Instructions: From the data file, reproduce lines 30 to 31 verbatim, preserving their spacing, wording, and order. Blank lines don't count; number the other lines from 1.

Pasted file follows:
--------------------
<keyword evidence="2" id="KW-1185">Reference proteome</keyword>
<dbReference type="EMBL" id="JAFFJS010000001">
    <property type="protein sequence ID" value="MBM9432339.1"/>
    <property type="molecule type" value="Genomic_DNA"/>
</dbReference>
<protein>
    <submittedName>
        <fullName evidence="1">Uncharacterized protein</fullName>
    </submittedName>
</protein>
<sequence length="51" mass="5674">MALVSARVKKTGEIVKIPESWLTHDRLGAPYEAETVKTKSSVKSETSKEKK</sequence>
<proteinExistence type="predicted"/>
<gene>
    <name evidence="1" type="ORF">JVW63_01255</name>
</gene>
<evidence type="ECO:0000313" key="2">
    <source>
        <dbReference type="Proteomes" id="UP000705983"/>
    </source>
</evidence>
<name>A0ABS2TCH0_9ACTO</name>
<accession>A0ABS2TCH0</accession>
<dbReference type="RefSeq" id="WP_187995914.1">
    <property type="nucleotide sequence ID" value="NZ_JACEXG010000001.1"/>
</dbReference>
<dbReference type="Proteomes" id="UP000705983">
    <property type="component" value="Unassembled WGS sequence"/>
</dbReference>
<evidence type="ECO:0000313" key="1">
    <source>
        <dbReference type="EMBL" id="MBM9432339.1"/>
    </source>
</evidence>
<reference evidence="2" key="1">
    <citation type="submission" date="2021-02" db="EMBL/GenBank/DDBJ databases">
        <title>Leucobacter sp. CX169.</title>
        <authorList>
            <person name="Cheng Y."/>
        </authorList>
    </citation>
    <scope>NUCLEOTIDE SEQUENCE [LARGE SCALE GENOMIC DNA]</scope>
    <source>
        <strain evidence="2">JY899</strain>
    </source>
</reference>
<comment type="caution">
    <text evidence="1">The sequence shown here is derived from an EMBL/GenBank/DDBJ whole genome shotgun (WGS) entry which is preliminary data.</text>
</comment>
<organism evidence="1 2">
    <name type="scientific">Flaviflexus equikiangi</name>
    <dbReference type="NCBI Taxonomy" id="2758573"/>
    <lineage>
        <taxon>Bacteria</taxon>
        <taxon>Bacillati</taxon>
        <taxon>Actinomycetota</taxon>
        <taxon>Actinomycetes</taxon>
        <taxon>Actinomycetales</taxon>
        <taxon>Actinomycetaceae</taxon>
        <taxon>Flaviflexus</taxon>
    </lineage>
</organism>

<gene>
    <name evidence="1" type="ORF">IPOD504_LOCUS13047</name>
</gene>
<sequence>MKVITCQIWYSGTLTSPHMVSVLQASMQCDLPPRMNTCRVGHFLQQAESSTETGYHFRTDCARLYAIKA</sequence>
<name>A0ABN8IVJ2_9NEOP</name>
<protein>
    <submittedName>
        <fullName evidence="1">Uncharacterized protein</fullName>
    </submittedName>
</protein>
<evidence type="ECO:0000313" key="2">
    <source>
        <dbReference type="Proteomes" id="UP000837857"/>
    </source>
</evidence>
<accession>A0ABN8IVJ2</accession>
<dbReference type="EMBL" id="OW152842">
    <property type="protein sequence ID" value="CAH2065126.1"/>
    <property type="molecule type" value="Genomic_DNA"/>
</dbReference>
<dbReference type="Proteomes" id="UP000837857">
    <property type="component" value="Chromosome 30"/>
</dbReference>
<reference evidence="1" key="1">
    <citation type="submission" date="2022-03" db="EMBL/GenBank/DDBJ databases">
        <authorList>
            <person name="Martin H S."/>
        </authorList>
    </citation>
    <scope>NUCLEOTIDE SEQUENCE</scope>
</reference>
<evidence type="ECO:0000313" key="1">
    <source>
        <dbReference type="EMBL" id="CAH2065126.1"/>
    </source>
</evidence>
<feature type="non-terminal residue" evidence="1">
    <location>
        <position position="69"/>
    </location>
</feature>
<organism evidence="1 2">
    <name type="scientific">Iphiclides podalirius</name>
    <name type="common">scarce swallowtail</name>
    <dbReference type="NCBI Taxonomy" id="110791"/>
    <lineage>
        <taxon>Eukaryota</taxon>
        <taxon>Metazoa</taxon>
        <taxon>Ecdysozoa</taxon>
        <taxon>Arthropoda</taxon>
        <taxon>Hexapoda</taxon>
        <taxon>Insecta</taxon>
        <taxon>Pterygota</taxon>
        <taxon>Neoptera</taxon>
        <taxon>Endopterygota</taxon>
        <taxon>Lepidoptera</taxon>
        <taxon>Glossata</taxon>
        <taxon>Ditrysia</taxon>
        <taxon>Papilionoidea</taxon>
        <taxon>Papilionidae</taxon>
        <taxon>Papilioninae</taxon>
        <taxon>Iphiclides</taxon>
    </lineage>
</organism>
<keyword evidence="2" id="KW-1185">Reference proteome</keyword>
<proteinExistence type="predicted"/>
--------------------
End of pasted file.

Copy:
    <source>
        <dbReference type="EMBL" id="MBM9432339.1"/>